You may be entitled to claim deductions in relation to expenses you incur as an employee purchasing, repairing, laundering or dry-cleaning work-related clothing in your tax return.
Deductions related to work-related clothing fall into four main categories:
- Non-compulsory uniforms typically bear the employer’s name and insignia. Although non-compulsory, they are still required to be registered with AusIndustry.
- Compulsory uniforms clearly identify you as an employee of an organisation. The uniform may consist of a set of clothing or simply a single item. For deductions to be applied under this category there must be a strictly enforced policy making it compulsory to wear the specified uniform to work. General office wear including suits, dresses, skirts and tops are generally considered to be private in nature and will usually not be eligible for a deduction.
- Occupation specific clothing which allows people to easily recognise an occupation and is not for everyday use – such as a nurse’s white stockings.
- Protective clothing and footwear required to protect against illness or injury, or prevent damage to ordinary clothes, caused by your work or work environment. An example of this would be non-slip nurse’s shoes.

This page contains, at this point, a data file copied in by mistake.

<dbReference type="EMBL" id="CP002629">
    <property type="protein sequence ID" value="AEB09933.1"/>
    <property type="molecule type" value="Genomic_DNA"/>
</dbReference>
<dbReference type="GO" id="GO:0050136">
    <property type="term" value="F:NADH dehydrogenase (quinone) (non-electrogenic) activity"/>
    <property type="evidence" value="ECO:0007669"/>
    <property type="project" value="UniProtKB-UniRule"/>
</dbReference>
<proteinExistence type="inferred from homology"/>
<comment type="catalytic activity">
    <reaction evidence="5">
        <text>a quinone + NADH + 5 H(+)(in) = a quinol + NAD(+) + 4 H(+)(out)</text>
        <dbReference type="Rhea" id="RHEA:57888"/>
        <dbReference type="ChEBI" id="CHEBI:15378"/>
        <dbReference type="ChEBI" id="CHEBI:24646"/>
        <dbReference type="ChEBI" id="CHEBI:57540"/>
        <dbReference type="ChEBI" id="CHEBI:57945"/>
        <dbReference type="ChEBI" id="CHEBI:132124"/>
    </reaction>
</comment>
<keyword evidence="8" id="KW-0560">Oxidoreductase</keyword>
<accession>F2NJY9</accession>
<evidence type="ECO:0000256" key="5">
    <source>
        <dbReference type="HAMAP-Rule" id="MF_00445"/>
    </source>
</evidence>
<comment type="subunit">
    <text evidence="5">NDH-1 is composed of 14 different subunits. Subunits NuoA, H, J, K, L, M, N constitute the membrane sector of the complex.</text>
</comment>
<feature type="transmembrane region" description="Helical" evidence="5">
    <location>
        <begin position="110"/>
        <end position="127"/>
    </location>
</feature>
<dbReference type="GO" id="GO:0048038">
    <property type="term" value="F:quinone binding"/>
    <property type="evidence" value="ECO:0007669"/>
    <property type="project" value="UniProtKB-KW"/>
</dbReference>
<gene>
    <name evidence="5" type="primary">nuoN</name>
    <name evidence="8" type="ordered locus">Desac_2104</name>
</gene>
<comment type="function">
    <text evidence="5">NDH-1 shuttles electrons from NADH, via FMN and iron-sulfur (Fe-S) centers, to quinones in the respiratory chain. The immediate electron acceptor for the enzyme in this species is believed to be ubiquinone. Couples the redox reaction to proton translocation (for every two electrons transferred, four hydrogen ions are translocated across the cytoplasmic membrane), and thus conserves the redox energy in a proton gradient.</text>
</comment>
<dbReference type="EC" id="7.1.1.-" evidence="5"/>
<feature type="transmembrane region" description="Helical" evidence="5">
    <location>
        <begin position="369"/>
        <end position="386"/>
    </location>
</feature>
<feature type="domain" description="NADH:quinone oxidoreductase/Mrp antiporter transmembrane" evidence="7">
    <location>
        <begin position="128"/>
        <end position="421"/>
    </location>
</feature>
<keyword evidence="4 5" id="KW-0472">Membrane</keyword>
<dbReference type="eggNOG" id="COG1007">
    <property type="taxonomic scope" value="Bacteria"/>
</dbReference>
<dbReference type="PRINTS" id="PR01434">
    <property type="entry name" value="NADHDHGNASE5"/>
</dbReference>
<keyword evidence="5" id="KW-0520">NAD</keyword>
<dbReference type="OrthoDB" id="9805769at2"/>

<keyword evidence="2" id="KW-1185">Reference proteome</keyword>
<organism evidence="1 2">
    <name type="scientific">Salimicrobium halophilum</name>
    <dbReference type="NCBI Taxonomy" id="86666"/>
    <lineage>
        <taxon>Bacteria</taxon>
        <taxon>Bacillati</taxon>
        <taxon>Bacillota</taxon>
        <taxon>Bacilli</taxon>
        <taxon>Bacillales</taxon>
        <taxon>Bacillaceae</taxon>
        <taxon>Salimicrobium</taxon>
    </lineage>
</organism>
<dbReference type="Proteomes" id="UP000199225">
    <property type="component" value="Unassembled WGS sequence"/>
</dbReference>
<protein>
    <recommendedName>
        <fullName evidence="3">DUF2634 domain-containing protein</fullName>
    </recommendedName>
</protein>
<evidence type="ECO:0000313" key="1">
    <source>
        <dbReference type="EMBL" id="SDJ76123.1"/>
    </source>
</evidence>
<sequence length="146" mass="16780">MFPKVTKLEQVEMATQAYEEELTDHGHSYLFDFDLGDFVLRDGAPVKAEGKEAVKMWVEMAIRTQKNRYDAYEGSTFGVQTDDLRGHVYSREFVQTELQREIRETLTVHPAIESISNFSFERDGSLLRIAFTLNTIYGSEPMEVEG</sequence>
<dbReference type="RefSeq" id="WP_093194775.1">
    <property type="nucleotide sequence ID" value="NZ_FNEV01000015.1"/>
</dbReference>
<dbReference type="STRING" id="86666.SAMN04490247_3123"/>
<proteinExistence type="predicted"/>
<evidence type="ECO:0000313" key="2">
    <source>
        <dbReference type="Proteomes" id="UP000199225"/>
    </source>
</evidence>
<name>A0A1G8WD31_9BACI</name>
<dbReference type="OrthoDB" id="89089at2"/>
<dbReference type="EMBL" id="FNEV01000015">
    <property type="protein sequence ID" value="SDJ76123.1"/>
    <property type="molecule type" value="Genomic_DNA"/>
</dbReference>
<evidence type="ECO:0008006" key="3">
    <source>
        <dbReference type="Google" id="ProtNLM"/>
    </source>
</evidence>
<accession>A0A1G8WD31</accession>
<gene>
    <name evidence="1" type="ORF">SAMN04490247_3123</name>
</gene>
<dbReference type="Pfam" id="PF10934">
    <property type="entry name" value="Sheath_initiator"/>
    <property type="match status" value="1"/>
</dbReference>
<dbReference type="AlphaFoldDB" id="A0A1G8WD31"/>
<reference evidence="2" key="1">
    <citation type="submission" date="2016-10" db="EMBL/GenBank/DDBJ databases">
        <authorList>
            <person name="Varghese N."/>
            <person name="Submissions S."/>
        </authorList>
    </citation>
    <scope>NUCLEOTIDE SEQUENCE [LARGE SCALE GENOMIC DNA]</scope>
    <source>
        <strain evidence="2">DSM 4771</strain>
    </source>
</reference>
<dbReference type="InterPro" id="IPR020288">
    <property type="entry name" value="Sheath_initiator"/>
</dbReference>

In relation to laundry expenses (washing, drying and ironing expenses only), the Australian Tax Office (ATO) allows taxpayers to claim deductions at the following rates without keeping receipts:
- $1 per load where only work-related clothing is laundered; and
- 50c per load where both work-related and private clothing is laundered together.
You are not required to retain written evidence if the amount of your laundry claim (for washing, drying and ironing only) does not exceed $150. This administrative concession does not apply to work-related clothing purchases, dry cleaning and clothing repairs – receipts must be retained for such expenses – unless your total deduction claim does not exceed $300, whereby a separate substantiation concession allows you to claim the entire amount without retaining receipts.
If you expect your laundry deduction claim to exceed $150 or your total work-related deduction claim to exceed $300, the ATO typically requires you to retain receipts, invoices or other written evidence (such as diary records) to substantiate claim.